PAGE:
23. A method for operating a flyback converter at load currents below a threshold current, the converter having a transformer with a primary winding (L1) and a secondary winding (I2), the primary winding (L1) being coupled to a power source and a first transistor (M1) for conducting a current through the primary winding (L1) when the first transistor (M1) is on, the secondary winding (L2) being coupled to a second transistor (M2) for conducting a current through the secondary winding (L2) when the second transistor (M2) is on, the converter using primary side sensing to sense an output voltage, the method comprising:
    detecting whether the output voltage has exceeded a predetermined regulated voltage by a first threshold to detect an over-voltage condition, resulting from a current generated by the converter exceeding the load current;
    if the over-voltage condition is detected, disabling at least the first transistor (M1) to cause the converter to enter a sleep mode, whereby the output voltage droops over a period of time;
    while in the sleep mode, detecting that the output voltage has drooped below the predetermined regulated voltage by a second threshold;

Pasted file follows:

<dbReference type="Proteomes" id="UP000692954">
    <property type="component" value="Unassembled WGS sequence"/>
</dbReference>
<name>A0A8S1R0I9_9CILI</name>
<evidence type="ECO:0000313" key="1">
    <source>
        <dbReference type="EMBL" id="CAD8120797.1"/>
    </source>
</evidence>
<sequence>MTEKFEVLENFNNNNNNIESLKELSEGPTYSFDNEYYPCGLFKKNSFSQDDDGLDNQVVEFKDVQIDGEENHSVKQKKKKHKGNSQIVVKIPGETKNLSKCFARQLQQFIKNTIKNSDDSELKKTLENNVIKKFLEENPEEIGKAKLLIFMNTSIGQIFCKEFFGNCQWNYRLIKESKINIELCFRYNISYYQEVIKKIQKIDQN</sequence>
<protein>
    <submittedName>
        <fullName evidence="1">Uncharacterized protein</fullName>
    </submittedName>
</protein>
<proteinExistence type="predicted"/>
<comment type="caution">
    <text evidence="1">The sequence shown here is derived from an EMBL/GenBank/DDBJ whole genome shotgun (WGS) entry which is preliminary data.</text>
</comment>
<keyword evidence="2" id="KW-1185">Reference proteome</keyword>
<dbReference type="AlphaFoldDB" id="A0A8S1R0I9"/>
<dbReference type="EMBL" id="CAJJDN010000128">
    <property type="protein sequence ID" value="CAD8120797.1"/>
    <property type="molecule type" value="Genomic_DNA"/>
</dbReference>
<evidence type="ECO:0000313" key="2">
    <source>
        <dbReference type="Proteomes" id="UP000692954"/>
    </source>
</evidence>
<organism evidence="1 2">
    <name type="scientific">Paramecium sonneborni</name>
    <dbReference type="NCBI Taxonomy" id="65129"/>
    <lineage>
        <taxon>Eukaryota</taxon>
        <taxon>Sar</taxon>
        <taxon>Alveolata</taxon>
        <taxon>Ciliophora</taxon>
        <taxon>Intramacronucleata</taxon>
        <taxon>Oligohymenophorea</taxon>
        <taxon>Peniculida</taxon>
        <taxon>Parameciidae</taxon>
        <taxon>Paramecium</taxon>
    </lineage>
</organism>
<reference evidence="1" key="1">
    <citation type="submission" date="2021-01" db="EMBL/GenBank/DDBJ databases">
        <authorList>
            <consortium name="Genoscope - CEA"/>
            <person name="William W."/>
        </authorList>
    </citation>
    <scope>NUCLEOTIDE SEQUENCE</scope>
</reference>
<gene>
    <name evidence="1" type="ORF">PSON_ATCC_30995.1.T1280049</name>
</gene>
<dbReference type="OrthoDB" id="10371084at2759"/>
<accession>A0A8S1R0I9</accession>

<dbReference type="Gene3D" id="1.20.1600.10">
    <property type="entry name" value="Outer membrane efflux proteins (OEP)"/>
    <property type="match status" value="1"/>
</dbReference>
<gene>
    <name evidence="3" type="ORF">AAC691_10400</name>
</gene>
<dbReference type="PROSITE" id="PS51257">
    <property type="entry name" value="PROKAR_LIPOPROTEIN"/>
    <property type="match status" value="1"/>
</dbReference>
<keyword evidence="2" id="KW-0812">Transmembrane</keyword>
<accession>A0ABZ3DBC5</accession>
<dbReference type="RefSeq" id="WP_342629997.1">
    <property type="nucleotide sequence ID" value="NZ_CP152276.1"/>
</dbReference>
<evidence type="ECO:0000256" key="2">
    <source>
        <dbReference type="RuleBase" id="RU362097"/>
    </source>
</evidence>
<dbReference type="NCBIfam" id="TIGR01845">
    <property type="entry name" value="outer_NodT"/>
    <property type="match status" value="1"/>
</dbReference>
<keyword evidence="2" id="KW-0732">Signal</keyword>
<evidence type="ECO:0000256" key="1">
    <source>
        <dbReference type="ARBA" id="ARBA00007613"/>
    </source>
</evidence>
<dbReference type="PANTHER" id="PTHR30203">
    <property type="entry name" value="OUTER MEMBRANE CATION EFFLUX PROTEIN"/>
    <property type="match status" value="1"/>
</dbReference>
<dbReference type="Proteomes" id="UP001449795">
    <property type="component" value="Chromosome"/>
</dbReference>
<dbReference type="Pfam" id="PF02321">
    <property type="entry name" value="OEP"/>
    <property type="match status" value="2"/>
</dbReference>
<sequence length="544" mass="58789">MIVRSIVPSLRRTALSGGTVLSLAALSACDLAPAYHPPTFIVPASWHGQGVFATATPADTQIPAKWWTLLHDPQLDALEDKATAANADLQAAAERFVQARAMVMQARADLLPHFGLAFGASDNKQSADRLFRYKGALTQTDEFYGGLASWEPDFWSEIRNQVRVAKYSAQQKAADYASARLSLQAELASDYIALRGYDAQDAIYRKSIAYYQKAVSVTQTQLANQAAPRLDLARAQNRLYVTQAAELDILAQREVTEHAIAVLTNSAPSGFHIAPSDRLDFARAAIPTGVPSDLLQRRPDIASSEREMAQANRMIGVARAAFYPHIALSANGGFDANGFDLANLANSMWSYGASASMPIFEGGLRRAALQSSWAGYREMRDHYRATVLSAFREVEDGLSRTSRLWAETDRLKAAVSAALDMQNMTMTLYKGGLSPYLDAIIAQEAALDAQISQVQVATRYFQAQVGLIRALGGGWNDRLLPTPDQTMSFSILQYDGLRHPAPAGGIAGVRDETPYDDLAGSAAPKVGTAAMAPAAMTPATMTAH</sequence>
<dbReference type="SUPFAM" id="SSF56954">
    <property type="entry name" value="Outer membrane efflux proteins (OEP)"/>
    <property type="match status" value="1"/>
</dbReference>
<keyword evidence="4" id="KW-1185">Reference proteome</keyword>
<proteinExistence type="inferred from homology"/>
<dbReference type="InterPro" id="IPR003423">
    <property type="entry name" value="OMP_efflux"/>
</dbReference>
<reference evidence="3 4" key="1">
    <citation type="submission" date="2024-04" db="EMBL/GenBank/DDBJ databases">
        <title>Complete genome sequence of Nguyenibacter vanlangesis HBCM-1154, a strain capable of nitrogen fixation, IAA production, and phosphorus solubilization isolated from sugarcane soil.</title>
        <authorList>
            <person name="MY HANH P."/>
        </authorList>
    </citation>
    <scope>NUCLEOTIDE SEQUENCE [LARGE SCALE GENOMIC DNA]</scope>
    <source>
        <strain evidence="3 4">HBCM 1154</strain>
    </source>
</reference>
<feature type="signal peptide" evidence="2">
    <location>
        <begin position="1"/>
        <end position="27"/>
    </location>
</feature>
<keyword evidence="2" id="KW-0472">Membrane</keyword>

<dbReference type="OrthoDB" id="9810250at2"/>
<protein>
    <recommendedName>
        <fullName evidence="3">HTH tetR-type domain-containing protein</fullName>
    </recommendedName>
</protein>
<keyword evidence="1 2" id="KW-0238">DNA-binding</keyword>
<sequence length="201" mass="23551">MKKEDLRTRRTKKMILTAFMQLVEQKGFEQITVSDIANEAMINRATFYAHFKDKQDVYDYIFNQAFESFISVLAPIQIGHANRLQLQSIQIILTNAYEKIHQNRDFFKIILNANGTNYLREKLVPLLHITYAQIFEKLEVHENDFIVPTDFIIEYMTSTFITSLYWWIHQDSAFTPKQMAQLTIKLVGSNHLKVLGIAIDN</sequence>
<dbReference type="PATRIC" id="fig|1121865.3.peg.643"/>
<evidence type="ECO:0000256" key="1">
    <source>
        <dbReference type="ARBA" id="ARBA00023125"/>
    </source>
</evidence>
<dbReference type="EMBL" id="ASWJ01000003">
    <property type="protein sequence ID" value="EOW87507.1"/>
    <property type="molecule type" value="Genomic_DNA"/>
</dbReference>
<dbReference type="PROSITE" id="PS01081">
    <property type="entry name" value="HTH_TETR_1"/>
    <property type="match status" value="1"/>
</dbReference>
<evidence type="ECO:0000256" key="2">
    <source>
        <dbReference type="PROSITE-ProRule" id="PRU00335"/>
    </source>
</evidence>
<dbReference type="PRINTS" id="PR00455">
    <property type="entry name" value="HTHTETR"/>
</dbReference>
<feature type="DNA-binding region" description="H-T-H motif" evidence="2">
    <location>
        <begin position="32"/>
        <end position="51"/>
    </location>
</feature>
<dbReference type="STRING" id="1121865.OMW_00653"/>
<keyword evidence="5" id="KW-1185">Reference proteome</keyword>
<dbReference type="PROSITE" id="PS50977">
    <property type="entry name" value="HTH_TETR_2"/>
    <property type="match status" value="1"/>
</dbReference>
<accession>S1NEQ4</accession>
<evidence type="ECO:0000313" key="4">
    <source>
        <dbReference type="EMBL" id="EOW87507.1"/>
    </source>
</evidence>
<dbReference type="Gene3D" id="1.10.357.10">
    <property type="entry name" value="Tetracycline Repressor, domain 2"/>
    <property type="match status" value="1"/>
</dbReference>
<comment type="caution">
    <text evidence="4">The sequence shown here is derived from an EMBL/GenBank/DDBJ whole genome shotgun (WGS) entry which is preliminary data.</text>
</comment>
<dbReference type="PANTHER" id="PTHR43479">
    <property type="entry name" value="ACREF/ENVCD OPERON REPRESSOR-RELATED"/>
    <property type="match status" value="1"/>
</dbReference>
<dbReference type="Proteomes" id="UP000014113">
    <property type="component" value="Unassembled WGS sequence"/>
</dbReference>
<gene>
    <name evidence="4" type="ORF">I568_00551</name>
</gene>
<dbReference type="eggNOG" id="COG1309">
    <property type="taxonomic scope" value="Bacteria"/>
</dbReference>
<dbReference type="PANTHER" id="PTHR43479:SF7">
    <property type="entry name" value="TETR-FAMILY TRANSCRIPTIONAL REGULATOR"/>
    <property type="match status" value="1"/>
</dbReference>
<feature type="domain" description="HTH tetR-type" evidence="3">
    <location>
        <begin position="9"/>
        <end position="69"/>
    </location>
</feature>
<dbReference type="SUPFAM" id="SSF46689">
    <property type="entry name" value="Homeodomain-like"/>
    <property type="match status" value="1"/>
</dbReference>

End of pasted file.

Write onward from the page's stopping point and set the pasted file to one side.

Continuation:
upon detecting that the output voltage has drooped below the predetermined regulated voltage by the second threshold, turning on and off the second transistor (M2) to generate a pulse in the primary winding (L1);
    sensing the pulse; and
    in response to sensing the pulse, controlling the converter to come out of the sleep mode by enabling the first transistor (M1) to switch to raise the output voltage until a regulated voltage is achieved or until the first threshold is again exceeded by the output voltage.
  24. The method of Claim 23 wherein the pulse in the primary winding (L1) comprises a voltage pulse at a node between the primary winding (L1) and the first transistor (M1).
  25. The method of Claim 23 wherein the pulse in the primary winding (L1) comprises a current pulse through the primary winding (L1).
EP13158838.6A 2012-03-12 2013-03-12 Flyback converter Active EP2639951B1 (en)

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US13/418,285 US8873254B2 (en) 2012-03-12 2012-03-12 Isolated flyback converter with sleep mode for light load operation

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US8873254B2 (en) 2014-10-28
JP2013192441A (en) 2013-09-26